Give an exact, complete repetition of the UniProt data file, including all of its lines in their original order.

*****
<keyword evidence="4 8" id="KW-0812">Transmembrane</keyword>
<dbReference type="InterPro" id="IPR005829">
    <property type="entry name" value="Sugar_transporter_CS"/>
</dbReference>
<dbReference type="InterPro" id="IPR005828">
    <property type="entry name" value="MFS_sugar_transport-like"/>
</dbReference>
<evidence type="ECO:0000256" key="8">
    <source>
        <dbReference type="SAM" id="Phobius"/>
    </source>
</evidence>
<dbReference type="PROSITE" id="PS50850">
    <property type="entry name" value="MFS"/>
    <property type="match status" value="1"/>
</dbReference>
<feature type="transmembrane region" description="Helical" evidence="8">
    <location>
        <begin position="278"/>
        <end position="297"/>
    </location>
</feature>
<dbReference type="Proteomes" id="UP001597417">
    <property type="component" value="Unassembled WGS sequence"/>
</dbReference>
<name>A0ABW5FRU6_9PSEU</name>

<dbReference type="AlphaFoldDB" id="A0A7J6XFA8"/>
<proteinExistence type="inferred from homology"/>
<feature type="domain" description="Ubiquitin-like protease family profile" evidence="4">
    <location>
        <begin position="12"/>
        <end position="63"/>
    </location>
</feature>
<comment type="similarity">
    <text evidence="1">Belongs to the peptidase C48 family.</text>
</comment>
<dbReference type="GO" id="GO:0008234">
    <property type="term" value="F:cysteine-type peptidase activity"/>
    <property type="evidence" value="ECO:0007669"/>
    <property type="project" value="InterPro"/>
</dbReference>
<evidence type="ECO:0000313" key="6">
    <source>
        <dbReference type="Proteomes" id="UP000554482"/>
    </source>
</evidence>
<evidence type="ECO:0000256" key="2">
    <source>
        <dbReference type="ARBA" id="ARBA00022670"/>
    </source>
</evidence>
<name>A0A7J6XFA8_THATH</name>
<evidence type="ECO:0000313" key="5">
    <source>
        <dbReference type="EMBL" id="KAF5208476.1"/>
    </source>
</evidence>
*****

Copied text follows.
<keyword evidence="4 8" id="KW-0812">Transmembrane</keyword>
<dbReference type="InterPro" id="IPR005829">
    <property type="entry name" value="Sugar_transporter_CS"/>
</dbReference>
<dbReference type="InterPro" id="IPR005828">
    <property type="entry name" value="MFS_sugar_transport-like"/>
</dbReference>
<evidence type="ECO:0000256" key="8">
    <source>
        <dbReference type="SAM" id="Phobius"/>
    </source>
</evidence>
<dbReference type="PROSITE" id="PS50850">
    <property type="entry name" value="MFS"/>
    <property type="match status" value="1"/>
</dbReference>
<feature type="transmembrane region" description="Helical" evidence="8">
    <location>
        <begin position="278"/>
        <end position="297"/>
    </location>
</feature>
<dbReference type="Proteomes" id="UP001597417">
    <property type="component" value="Unassembled WGS sequence"/>
</dbReference>
<name>A0ABW5FRU6_9PSEU</name>

<dbReference type="AlphaFoldDB" id="A0A7J6XFA8"/>
<proteinExistence type="inferred from homology"/>
<feature type="domain" description="Ubiquitin-like protease family profile" evidence="4">
    <location>
        <begin position="12"/>
        <end position="63"/>
    </location>
</feature>
<comment type="similarity">
    <text evidence="1">Belongs to the peptidase C48 family.</text>
</comment>
<dbReference type="GO" id="GO:0008234">
    <property type="term" value="F:cysteine-type peptidase activity"/>
    <property type="evidence" value="ECO:0007669"/>
    <property type="project" value="InterPro"/>
</dbReference>
<evidence type="ECO:0000313" key="6">
    <source>
        <dbReference type="Proteomes" id="UP000554482"/>
    </source>
</evidence>
<evidence type="ECO:0000256" key="2">
    <source>
        <dbReference type="ARBA" id="ARBA00022670"/>
    </source>
</evidence>
<name>A0A7J6XFA8_THATH</name>
<evidence type="ECO:0000313" key="5">
    <source>
        <dbReference type="EMBL" id="KAF5208476.1"/>
    </source>
</evidence>